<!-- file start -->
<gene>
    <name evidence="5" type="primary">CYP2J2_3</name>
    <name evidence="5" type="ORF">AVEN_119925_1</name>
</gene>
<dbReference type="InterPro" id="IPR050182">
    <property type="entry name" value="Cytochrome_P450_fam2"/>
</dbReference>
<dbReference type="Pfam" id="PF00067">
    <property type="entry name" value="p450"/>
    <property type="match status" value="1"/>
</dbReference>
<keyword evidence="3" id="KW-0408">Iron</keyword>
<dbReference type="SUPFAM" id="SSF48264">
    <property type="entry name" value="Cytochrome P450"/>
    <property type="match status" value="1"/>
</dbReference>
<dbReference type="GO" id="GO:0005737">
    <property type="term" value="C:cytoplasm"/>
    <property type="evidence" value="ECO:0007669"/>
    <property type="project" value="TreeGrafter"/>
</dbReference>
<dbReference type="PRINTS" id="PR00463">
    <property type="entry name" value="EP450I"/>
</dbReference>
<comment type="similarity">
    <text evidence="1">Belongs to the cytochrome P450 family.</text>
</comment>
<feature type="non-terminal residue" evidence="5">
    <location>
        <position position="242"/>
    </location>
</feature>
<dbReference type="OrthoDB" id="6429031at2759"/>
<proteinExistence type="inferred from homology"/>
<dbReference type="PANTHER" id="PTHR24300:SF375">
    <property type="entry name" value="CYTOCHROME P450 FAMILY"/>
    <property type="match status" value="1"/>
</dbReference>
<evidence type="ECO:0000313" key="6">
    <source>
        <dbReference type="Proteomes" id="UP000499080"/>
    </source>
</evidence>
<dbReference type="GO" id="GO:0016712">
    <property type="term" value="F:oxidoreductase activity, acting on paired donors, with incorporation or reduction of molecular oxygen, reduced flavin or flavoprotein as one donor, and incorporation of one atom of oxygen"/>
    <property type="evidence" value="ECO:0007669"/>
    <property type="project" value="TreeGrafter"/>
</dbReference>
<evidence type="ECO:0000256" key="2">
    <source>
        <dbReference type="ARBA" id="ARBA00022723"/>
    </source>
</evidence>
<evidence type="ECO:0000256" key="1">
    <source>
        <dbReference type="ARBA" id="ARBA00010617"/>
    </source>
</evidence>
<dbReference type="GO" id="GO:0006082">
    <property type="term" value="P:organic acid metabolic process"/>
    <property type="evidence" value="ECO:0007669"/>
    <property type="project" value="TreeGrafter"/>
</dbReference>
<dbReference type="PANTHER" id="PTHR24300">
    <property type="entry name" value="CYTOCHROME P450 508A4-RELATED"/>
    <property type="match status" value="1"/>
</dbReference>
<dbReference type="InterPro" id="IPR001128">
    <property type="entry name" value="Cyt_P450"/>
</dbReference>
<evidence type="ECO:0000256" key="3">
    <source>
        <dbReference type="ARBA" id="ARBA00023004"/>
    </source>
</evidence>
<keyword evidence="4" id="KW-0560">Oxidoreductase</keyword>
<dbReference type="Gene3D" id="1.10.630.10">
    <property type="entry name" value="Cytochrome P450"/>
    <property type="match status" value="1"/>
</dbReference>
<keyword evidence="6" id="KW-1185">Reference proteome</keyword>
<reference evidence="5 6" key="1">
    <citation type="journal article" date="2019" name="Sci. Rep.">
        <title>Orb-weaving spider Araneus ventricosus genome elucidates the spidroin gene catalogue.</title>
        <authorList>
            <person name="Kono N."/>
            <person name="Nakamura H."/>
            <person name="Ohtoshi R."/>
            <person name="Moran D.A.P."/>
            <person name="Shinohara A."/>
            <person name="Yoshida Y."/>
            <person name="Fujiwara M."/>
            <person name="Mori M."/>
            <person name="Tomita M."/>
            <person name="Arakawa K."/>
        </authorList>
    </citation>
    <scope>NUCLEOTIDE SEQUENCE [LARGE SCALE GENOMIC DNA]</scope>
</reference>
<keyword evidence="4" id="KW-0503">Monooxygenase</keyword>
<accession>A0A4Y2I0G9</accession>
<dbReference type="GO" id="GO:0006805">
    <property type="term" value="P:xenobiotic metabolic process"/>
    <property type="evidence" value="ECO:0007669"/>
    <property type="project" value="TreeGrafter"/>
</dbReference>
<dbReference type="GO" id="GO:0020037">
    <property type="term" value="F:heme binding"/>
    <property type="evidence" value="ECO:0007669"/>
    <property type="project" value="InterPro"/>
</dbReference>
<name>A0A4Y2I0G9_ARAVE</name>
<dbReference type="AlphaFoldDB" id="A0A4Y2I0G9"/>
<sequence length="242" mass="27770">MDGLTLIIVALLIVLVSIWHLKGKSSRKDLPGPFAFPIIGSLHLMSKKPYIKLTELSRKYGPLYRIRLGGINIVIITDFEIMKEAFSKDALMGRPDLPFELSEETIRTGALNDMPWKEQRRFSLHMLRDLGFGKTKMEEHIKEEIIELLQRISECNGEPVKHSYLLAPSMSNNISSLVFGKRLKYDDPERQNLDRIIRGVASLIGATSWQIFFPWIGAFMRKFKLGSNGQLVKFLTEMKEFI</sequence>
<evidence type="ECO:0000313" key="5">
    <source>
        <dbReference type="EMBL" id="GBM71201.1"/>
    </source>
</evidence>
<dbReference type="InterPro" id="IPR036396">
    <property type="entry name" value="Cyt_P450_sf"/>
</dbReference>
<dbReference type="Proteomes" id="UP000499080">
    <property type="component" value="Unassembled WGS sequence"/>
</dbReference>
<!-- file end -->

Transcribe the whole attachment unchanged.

<gene>
    <name evidence="5" type="primary">CYP2J2_3</name>
    <name evidence="5" type="ORF">AVEN_119925_1</name>
</gene>
<dbReference type="InterPro" id="IPR050182">
    <property type="entry name" value="Cytochrome_P450_fam2"/>
</dbReference>
<dbReference type="Pfam" id="PF00067">
    <property type="entry name" value="p450"/>
    <property type="match status" value="1"/>
</dbReference>
<keyword evidence="3" id="KW-0408">Iron</keyword>
<dbReference type="SUPFAM" id="SSF48264">
    <property type="entry name" value="Cytochrome P450"/>
    <property type="match status" value="1"/>
</dbReference>
<dbReference type="GO" id="GO:0005737">
    <property type="term" value="C:cytoplasm"/>
    <property type="evidence" value="ECO:0007669"/>
    <property type="project" value="TreeGrafter"/>
</dbReference>
<dbReference type="PRINTS" id="PR00463">
    <property type="entry name" value="EP450I"/>
</dbReference>
<comment type="similarity">
    <text evidence="1">Belongs to the cytochrome P450 family.</text>
</comment>
<feature type="non-terminal residue" evidence="5">
    <location>
        <position position="242"/>
    </location>
</feature>
<dbReference type="OrthoDB" id="6429031at2759"/>
<proteinExistence type="inferred from homology"/>
<dbReference type="PANTHER" id="PTHR24300:SF375">
    <property type="entry name" value="CYTOCHROME P450 FAMILY"/>
    <property type="match status" value="1"/>
</dbReference>
<evidence type="ECO:0000313" key="6">
    <source>
        <dbReference type="Proteomes" id="UP000499080"/>
    </source>
</evidence>
<dbReference type="GO" id="GO:0016712">
    <property type="term" value="F:oxidoreductase activity, acting on paired donors, with incorporation or reduction of molecular oxygen, reduced flavin or flavoprotein as one donor, and incorporation of one atom of oxygen"/>
    <property type="evidence" value="ECO:0007669"/>
    <property type="project" value="TreeGrafter"/>
</dbReference>
<evidence type="ECO:0000256" key="2">
    <source>
        <dbReference type="ARBA" id="ARBA00022723"/>
    </source>
</evidence>
<evidence type="ECO:0000256" key="1">
    <source>
        <dbReference type="ARBA" id="ARBA00010617"/>
    </source>
</evidence>
<dbReference type="GO" id="GO:0006082">
    <property type="term" value="P:organic acid metabolic process"/>
    <property type="evidence" value="ECO:0007669"/>
    <property type="project" value="TreeGrafter"/>
</dbReference>
<dbReference type="PANTHER" id="PTHR24300">
    <property type="entry name" value="CYTOCHROME P450 508A4-RELATED"/>
    <property type="match status" value="1"/>
</dbReference>
<dbReference type="InterPro" id="IPR001128">
    <property type="entry name" value="Cyt_P450"/>
</dbReference>
<evidence type="ECO:0000256" key="3">
    <source>
        <dbReference type="ARBA" id="ARBA00023004"/>
    </source>
</evidence>
<keyword evidence="4" id="KW-0560">Oxidoreductase</keyword>
<dbReference type="Gene3D" id="1.10.630.10">
    <property type="entry name" value="Cytochrome P450"/>
    <property type="match status" value="1"/>
</dbReference>
<keyword evidence="6" id="KW-1185">Reference proteome</keyword>
<reference evidence="5 6" key="1">
    <citation type="journal article" date="2019" name="Sci. Rep.">
        <title>Orb-weaving spider Araneus ventricosus genome elucidates the spidroin gene catalogue.</title>
        <authorList>
            <person name="Kono N."/>
            <person name="Nakamura H."/>
            <person name="Ohtoshi R."/>
            <person name="Moran D.A.P."/>
            <person name="Shinohara A."/>
            <person name="Yoshida Y."/>
            <person name="Fujiwara M."/>
            <person name="Mori M."/>
            <person name="Tomita M."/>
            <person name="Arakawa K."/>
        </authorList>
    </citation>
    <scope>NUCLEOTIDE SEQUENCE [LARGE SCALE GENOMIC DNA]</scope>
</reference>
<keyword evidence="4" id="KW-0503">Monooxygenase</keyword>
<accession>A0A4Y2I0G9</accession>
<dbReference type="GO" id="GO:0006805">
    <property type="term" value="P:xenobiotic metabolic process"/>
    <property type="evidence" value="ECO:0007669"/>
    <property type="project" value="TreeGrafter"/>
</dbReference>
<dbReference type="GO" id="GO:0020037">
    <property type="term" value="F:heme binding"/>
    <property type="evidence" value="ECO:0007669"/>
    <property type="project" value="InterPro"/>
</dbReference>
<name>A0A4Y2I0G9_ARAVE</name>
<dbReference type="AlphaFoldDB" id="A0A4Y2I0G9"/>
<sequence length="242" mass="27770">MDGLTLIIVALLIVLVSIWHLKGKSSRKDLPGPFAFPIIGSLHLMSKKPYIKLTELSRKYGPLYRIRLGGINIVIITDFEIMKEAFSKDALMGRPDLPFELSEETIRTGALNDMPWKEQRRFSLHMLRDLGFGKTKMEEHIKEEIIELLQRISECNGEPVKHSYLLAPSMSNNISSLVFGKRLKYDDPERQNLDRIIRGVASLIGATSWQIFFPWIGAFMRKFKLGSNGQLVKFLTEMKEFI</sequence>
<evidence type="ECO:0000313" key="5">
    <source>
        <dbReference type="EMBL" id="GBM71201.1"/>
    </source>
</evidence>
<dbReference type="InterPro" id="IPR036396">
    <property type="entry name" value="Cyt_P450_sf"/>
</dbReference>
<dbReference type="Proteomes" id="UP000499080">
    <property type="component" value="Unassembled WGS sequence"/>
</dbReference>